Copeland is now serving a 10-year sentence in federal prison.

In the wake of Bernie Madoff’s giant Ponzi scheme, government officials at both the federal and state levels said they hope that the change in regulatory responsibilities will free up the SEC to focus on larger money managers.

The Dodd-Frank law takes effect July 21, but SEC officials say the affected money managers likely won’t be required to switch to state regulation until early next year.

The SEC’s 100-person staff in Atlanta spends about a fourth of its time examining investment advisers in five states.

“We’re going to do our best to make sure no one is harmed as a result of the switch,” said SEC regional director Rhea Dignam.

But critics of the switch say securities regulators in many states will be strapped for cash and ill-prepared to take on examinations of larger, more complicated firms as a result of the Dodd-Frank Act.

“Dodd-Frank doesn’t say anything about whether your examination division is adequately funded,” said securities attorney Gould, a former SEC lawyer. Many states “do not have as sophisticated enforcement capabilities as the SEC,” he said.

State regulators counter that they will do a better job bird-dogging smaller money managers that are examined rarely, if at all, by the chronically short-staffed SEC.

“There were about 3,000 firms [nationwide] that just were never examined,” said Bob Webster, spokesman for the North American Securities Administrators Association, which represents state securities regulators.

After the change, states will be monitoring about 18,000 investment firms — about 4,000 more than now — as a result of the financial overhaul law, NASAA estimates.

To get ready, states entered a pact that will allow them to borrow examiners from neighboring states if needed. Webster said several states also are beefing up their enforcement staffs and meeting with investment advisers to “walk through the examination process.”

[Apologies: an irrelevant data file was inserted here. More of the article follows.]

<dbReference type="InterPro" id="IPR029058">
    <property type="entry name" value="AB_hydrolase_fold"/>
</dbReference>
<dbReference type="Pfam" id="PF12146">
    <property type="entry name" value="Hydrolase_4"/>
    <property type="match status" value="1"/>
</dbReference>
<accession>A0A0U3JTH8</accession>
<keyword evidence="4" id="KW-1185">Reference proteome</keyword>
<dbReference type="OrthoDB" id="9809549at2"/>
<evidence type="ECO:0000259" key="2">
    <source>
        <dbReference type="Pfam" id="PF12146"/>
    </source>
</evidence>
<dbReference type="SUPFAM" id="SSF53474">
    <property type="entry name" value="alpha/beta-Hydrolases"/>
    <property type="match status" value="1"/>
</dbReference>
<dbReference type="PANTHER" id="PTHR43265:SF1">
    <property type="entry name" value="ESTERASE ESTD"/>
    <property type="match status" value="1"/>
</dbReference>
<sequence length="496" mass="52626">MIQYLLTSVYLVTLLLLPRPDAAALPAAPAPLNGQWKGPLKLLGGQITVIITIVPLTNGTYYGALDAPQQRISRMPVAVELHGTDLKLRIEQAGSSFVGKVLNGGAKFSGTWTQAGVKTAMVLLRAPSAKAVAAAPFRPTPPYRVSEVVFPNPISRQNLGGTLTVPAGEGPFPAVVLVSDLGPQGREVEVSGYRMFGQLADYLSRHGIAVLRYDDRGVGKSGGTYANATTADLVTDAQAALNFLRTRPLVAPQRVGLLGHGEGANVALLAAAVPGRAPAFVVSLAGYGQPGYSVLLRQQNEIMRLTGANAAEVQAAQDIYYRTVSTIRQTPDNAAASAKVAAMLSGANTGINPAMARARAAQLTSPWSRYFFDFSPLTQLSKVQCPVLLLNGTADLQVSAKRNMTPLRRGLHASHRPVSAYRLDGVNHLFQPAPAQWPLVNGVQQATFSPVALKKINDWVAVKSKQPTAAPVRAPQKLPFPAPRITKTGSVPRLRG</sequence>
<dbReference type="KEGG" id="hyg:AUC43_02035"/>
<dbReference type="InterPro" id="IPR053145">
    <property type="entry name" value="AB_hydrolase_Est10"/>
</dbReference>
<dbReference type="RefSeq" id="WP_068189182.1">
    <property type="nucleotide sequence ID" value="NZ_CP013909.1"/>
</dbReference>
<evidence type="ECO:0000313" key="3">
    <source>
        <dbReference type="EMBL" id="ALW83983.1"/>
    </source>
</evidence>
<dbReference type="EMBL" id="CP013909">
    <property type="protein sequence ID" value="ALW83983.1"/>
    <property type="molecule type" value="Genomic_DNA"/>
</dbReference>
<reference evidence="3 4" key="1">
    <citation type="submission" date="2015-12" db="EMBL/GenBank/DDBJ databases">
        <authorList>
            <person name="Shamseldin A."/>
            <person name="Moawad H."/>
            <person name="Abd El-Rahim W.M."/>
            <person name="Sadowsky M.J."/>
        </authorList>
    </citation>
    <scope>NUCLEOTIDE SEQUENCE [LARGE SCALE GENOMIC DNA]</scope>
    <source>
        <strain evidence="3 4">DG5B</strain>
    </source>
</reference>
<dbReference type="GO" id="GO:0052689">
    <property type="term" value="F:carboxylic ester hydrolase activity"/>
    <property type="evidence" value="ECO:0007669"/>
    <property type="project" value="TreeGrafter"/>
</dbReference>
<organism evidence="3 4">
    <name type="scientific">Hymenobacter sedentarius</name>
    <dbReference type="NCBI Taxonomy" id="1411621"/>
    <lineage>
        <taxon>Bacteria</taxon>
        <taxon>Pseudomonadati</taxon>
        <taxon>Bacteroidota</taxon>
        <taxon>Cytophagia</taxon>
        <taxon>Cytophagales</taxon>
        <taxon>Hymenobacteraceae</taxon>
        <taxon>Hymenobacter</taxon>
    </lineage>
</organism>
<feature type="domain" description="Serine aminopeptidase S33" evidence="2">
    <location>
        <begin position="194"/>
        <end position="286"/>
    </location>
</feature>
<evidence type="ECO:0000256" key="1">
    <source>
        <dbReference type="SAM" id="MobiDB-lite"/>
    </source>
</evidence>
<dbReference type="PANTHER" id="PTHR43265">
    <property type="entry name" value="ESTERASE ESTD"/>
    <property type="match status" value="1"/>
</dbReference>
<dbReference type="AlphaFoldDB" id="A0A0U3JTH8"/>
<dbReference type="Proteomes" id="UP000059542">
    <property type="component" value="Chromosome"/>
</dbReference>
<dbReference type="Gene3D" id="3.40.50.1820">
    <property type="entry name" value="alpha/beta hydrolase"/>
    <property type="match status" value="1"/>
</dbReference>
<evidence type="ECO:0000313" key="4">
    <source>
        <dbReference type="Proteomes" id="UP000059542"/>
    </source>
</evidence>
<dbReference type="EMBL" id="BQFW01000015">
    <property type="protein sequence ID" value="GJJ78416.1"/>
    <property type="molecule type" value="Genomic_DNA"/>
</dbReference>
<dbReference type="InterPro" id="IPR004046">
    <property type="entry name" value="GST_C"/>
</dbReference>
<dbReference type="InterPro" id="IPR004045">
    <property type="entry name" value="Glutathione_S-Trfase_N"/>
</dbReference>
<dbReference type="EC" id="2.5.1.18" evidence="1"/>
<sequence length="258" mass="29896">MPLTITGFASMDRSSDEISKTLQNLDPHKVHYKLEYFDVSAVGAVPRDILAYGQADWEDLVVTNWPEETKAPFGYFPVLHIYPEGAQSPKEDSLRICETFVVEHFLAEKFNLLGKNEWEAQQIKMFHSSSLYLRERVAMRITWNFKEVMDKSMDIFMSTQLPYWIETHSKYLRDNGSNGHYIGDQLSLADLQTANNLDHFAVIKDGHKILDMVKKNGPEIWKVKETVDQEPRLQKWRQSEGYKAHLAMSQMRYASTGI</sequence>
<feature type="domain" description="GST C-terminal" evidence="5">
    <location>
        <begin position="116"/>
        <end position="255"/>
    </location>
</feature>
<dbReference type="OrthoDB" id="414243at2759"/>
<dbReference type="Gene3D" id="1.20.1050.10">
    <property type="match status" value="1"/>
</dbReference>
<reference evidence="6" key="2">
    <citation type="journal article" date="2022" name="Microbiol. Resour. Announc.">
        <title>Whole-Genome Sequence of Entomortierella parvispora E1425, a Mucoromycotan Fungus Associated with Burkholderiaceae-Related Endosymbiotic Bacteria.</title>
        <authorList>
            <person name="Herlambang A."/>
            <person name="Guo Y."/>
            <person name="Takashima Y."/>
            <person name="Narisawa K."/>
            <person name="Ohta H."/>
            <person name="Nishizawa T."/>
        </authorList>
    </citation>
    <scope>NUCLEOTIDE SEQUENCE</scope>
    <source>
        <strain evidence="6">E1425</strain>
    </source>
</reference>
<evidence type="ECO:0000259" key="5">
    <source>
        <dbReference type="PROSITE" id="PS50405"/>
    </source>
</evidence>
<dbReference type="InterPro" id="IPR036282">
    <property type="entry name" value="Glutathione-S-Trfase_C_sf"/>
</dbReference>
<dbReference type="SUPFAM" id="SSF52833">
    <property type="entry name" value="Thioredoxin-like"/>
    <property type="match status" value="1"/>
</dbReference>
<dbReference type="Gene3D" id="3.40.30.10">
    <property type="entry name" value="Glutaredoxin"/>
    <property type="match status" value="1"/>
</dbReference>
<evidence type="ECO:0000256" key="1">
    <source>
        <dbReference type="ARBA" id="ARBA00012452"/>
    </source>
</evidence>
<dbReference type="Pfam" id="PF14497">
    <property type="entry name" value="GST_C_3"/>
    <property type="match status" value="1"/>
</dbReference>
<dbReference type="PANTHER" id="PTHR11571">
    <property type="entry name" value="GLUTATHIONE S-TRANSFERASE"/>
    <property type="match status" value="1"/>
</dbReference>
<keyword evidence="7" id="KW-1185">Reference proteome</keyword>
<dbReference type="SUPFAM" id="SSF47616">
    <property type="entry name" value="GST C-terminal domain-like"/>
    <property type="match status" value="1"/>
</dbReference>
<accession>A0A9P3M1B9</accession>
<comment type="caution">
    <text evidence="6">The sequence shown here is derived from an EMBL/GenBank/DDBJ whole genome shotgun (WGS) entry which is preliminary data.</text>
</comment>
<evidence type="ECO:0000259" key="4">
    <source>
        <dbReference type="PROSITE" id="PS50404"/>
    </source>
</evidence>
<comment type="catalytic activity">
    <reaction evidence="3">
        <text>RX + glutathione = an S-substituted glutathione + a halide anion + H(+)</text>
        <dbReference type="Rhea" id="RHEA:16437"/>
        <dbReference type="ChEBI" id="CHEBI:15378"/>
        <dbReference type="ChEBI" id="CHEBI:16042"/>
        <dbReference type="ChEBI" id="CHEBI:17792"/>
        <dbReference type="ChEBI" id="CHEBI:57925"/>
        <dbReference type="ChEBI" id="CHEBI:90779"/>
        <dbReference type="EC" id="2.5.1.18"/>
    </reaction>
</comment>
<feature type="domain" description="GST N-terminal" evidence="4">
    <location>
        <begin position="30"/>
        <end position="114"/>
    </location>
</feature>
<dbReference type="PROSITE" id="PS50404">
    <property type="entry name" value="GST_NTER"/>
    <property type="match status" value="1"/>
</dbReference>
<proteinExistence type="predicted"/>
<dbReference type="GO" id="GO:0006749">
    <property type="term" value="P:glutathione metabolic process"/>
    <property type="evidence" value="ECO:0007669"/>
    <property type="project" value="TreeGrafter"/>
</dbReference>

Though Georgia’s unit is still not up to full staff, the secretary of state’s office, which enforces the state’s securities laws, hired two examiners last year, said Russo.

The agency also expects to use NASAA’s recently developed examination software to prioritize the order in which firms will be examined, based on how risky they are, and to consider joint examinations with other states.

“We’ll have more work for our agency, but I don’t think that means that we won’t be able to meet our responsibilities,” said Russo.

Meanwhile, however, the agency’s securities enforcement unit disappeared as a separate division last year, and its long-time director recently departed in the wake of budget cuts. The secretary of state’s office is seeking a new head of enforcement.

Early last year, Secretary of State Brian Kemp announced that he was folding the agency’s securities division into its professional licensing division in Macon. The latter department oversees dozens of state licensing boards that issue 197 types of licenses to about 400,000 state residents.

Responsibility for securities fraud investigations was folded into the secretary of state’s agency-wide investigations arm.

The move is expected to save about $500,000 a year.